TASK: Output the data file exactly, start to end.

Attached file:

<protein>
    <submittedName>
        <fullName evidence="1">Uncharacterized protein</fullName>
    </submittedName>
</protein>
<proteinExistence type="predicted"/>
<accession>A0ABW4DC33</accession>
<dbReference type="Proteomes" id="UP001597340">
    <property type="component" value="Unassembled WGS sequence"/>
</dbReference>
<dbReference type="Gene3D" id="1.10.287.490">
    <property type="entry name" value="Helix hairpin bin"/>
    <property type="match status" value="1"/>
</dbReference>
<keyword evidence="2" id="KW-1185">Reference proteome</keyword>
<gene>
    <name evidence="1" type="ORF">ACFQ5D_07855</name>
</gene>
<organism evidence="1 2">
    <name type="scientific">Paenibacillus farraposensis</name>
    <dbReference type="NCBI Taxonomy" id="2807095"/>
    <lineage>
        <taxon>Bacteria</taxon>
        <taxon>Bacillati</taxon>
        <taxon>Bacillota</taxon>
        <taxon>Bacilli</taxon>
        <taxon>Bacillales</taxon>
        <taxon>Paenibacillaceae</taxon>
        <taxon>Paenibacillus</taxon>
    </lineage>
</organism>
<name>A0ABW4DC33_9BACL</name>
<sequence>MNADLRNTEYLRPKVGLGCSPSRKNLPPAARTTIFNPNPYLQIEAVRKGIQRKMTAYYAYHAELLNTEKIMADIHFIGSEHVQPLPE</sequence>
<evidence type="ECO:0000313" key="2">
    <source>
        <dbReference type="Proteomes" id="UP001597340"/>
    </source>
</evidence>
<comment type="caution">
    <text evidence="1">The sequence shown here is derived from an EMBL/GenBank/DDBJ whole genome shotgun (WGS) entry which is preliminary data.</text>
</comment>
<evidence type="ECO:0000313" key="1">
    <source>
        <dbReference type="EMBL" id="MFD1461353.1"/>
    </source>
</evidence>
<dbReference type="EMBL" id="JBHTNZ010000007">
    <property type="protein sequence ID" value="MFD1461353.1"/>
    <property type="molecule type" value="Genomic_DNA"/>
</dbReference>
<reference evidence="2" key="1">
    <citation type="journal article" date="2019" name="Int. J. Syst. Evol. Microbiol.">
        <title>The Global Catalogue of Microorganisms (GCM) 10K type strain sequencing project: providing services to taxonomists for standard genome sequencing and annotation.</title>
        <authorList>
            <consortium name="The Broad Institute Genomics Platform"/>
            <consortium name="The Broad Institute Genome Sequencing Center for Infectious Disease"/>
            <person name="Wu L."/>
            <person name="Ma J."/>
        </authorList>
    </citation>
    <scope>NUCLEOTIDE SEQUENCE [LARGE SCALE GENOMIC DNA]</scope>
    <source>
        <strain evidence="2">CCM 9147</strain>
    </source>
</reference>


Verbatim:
<protein>
    <submittedName>
        <fullName evidence="1">Uncharacterized protein</fullName>
    </submittedName>
</protein>
<proteinExistence type="predicted"/>
<accession>A0ABW4DC33</accession>
<dbReference type="Proteomes" id="UP001597340">
    <property type="component" value="Unassembled WGS sequence"/>
</dbReference>
<dbReference type="Gene3D" id="1.10.287.490">
    <property type="entry name" value="Helix hairpin bin"/>
    <property type="match status" value="1"/>
</dbReference>
<keyword evidence="2" id="KW-1185">Reference proteome</keyword>
<gene>
    <name evidence="1" type="ORF">ACFQ5D_07855</name>
</gene>
<organism evidence="1 2">
    <name type="scientific">Paenibacillus farraposensis</name>
    <dbReference type="NCBI Taxonomy" id="2807095"/>
    <lineage>
        <taxon>Bacteria</taxon>
        <taxon>Bacillati</taxon>
        <taxon>Bacillota</taxon>
        <taxon>Bacilli</taxon>
        <taxon>Bacillales</taxon>
        <taxon>Paenibacillaceae</taxon>
        <taxon>Paenibacillus</taxon>
    </lineage>
</organism>
<name>A0ABW4DC33_9BACL</name>
<sequence>MNADLRNTEYLRPKVGLGCSPSRKNLPPAARTTIFNPNPYLQIEAVRKGIQRKMTAYYAYHAELLNTEKIMADIHFIGSEHVQPLPE</sequence>
<evidence type="ECO:0000313" key="2">
    <source>
        <dbReference type="Proteomes" id="UP001597340"/>
    </source>
</evidence>
<comment type="caution">
    <text evidence="1">The sequence shown here is derived from an EMBL/GenBank/DDBJ whole genome shotgun (WGS) entry which is preliminary data.</text>
</comment>
<evidence type="ECO:0000313" key="1">
    <source>
        <dbReference type="EMBL" id="MFD1461353.1"/>
    </source>
</evidence>
<dbReference type="EMBL" id="JBHTNZ010000007">
    <property type="protein sequence ID" value="MFD1461353.1"/>
    <property type="molecule type" value="Genomic_DNA"/>
</dbReference>
<reference evidence="2" key="1">
    <citation type="journal article" date="2019" name="Int. J. Syst. Evol. Microbiol.">
        <title>The Global Catalogue of Microorganisms (GCM) 10K type strain sequencing project: providing services to taxonomists for standard genome sequencing and annotation.</title>
        <authorList>
            <consortium name="The Broad Institute Genomics Platform"/>
            <consortium name="The Broad Institute Genome Sequencing Center for Infectious Disease"/>
            <person name="Wu L."/>
            <person name="Ma J."/>
        </authorList>
    </citation>
    <scope>NUCLEOTIDE SEQUENCE [LARGE SCALE GENOMIC DNA]</scope>
    <source>
        <strain evidence="2">CCM 9147</strain>
    </source>
</reference>